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UCL Mechanical Engineering
Faculty of Engineering Sciences


Royal Navy honours Dan Hall with YARD Prize

Lt. Dan Hall and Admiral Simon Lister shaking hands

The UK Royal Navy has honored recent UCL MechEng student Lt Daniel Hall RN with the Navy’s YARD Prize 2014.

The prize is awarded to the most impressive RN student on the UCL Marine Engineering/Naval Architecture MSc and was presented to Dan by Vice Admiral Simon Lister CB CBE, Chief Naval Engineer Officer.

Now working in the Navy’s Submarines’ Nuclear Propulsion Team, Daniel read an MSc in Marine Engineering receiving a distinction and a place on the Dean’s List.

How does it feel to win the award?

I was very honoured to win. My aim from the beginning was to do as well as I could, in order to prove to myself that I could achieve a strong performance on an academically challenging course.

You achieved a high standard on a demanding MSc course. Any tips for the current or future cohorts?

Start each piece of work as soon as possible. This is particularly pertinent to coursework, the final submission dates of which can be as little as one week before the start of exams.

I would not have achieved as much as I did without the help of the Marine Engineering academic staff, particularly Professor (Richard) Bucknall and the research assistants; Lucy, Ian, Nick and Colin. Although the MSc is an individual course, I think a strong team work ethos within the Marine Engineering MSc course was extremely beneficial to all of us.

What can you tell us about your design project?

I was part of a mixed team of Marine Engineers (Mechanical and Electrical) and Naval Architects who designed in intra-theatre troop transport for the purpose of rapidly ferrying troops from one theatre of operations to another. This was a very enjoyable project that allowed us to be very innovative while utilising the information we had learned during the first six months of modular learning. Again, a good team ethos was fundamental to this project C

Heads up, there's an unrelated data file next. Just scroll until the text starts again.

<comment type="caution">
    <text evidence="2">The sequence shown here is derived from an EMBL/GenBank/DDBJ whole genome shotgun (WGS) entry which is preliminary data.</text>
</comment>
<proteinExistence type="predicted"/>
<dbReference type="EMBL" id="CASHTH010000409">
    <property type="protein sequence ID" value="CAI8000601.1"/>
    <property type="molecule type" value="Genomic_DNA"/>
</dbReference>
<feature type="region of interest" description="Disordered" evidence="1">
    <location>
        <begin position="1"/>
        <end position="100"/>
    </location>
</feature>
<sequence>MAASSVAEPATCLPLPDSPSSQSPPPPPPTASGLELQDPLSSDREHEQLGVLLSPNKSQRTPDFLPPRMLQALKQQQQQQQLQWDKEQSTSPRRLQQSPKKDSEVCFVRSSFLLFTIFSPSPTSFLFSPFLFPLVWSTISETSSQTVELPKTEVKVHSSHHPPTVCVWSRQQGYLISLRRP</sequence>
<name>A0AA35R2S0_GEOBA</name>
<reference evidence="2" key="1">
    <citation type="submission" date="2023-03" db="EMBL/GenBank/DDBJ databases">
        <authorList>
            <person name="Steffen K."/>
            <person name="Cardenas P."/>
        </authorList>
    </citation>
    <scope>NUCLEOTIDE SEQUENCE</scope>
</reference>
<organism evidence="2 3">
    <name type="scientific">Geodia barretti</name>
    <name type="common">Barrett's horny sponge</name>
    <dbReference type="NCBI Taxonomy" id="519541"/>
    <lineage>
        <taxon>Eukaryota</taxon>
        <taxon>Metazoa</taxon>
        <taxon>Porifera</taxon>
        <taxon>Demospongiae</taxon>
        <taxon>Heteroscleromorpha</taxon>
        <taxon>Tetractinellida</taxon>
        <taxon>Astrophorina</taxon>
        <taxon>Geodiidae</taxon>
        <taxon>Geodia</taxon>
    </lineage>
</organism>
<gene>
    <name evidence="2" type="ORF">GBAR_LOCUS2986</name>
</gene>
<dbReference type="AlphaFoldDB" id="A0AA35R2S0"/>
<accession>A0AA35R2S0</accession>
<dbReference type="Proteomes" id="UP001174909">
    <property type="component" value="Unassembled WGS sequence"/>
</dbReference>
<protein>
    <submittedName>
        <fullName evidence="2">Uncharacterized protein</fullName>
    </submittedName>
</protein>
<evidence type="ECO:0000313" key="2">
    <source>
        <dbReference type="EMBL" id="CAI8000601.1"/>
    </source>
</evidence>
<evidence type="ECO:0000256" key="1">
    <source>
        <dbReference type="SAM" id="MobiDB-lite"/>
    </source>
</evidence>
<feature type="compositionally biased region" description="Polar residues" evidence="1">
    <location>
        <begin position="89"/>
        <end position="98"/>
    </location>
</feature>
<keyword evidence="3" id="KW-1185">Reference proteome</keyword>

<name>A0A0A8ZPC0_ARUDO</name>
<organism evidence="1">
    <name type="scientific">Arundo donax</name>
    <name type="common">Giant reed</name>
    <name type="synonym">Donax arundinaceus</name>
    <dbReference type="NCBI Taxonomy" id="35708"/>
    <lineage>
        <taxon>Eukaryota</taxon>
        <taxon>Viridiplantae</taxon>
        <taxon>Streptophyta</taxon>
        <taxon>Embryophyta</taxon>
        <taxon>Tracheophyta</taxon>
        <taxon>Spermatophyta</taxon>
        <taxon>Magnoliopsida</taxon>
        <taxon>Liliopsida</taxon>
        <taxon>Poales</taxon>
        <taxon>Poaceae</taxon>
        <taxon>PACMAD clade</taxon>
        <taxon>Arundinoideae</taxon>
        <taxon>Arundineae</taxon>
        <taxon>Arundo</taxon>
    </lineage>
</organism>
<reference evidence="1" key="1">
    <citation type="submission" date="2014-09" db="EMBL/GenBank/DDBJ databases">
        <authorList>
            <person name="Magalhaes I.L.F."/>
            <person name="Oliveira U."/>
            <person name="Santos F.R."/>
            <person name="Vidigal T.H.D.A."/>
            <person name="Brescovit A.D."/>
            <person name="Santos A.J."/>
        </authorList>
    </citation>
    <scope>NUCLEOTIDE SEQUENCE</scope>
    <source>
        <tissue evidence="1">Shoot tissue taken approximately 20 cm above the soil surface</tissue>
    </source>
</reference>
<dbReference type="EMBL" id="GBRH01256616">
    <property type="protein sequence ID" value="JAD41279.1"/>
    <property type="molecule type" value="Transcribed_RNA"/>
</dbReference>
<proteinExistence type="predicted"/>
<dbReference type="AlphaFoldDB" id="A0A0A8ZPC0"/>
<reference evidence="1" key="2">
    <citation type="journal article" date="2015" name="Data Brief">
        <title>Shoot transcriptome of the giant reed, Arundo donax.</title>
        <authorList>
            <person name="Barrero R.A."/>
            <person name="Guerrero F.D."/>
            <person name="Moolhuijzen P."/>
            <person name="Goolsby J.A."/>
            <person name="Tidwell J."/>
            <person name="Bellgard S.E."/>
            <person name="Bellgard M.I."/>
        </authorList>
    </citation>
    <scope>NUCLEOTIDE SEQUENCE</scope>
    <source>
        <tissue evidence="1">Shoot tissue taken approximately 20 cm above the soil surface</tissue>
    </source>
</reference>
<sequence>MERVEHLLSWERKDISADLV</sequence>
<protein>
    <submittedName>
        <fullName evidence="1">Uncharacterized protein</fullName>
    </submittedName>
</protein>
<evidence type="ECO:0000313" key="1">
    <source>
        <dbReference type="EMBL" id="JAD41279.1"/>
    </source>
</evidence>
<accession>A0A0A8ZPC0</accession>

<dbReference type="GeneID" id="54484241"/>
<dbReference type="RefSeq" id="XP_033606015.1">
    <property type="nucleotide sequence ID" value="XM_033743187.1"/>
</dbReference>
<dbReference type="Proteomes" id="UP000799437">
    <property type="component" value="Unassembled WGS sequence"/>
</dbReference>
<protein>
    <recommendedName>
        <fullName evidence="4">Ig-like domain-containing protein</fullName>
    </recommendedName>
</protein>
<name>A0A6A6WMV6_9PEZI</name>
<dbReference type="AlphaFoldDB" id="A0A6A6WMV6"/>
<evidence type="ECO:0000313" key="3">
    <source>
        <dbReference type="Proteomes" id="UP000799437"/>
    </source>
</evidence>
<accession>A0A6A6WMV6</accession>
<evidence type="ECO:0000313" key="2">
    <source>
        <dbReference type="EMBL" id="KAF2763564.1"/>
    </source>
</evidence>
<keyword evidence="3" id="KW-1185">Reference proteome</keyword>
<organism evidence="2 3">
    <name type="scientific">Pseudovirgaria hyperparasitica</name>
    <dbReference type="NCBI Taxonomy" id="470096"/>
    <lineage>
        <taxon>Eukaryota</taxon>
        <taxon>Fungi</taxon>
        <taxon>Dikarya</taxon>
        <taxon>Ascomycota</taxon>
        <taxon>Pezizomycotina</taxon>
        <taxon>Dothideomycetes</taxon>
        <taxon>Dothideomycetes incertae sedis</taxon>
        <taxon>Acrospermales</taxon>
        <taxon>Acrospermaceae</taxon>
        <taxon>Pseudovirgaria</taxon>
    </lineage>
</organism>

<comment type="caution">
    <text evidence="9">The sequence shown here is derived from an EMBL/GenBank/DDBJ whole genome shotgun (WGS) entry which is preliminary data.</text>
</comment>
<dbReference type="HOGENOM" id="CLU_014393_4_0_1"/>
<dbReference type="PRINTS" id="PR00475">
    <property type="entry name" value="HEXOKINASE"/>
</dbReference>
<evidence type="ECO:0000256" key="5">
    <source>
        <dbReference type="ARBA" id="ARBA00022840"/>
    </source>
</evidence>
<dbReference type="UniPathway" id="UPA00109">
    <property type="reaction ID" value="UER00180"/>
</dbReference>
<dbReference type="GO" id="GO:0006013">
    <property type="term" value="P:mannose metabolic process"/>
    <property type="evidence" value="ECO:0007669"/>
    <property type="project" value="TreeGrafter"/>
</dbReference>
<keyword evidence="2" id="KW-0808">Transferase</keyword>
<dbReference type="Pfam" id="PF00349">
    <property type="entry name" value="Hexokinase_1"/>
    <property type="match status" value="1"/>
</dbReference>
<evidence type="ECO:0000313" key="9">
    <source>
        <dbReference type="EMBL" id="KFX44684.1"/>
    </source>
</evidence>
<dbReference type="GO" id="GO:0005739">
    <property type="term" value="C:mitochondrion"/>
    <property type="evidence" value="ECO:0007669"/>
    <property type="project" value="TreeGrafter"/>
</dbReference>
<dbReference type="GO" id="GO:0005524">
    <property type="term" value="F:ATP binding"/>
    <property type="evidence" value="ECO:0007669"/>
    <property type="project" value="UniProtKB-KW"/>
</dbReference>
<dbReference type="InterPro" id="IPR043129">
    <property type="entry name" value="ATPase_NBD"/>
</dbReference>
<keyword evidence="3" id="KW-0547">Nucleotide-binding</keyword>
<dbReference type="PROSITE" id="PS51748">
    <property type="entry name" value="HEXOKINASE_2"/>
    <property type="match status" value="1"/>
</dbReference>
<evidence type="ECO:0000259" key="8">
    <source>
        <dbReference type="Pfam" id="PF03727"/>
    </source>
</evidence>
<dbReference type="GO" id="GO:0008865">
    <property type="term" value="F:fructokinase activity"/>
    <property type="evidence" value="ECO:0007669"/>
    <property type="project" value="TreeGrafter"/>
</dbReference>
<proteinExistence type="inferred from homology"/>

Can you summarize what you got out of studying your Masters?

Having not worked as hard as I should have during my Bachelor’s Degree, the main thing I got out of completing my MSc at UCL was the satisfaction of proving to myself that I am capable of this level of academic achievement. Alongside this, I had a thoroughly enjoyable and challenging year from which I have some irreplaceable memories and some new lifelong friendships.

Now you’re smack back into the world of MOD work from the somewhat unreal world of academia. How has the transition been?

Coming back into the MOD after a year at UCL has involved several changes, not least of which is a move to a new city. However, the primary change has been the shift from assimilating new academic information to the application of my knowledge and experience in a real world environment.

What was your motivation for joining the Navy in the first place?

I originally joined the Royal Navy because I wanted to pursue a challenging career in engineering that would also allow me to travel. Operating a Nuclear Reactor underwater and occasionally visiting far flung foreign ports seemed to fit this bill quite nicely.

 What are your medium term career ambitions?

In the future my aim is to fulfil the role as the head of the Marine Engineering Department in a sea going submarine.

Now that your studies are over, for the moment at least, when you are not working you…

Once my thesis was submitted, my fiancé immediately re-tasked me to wedding planning, which has subsequently been the main focus of my time outside of work.


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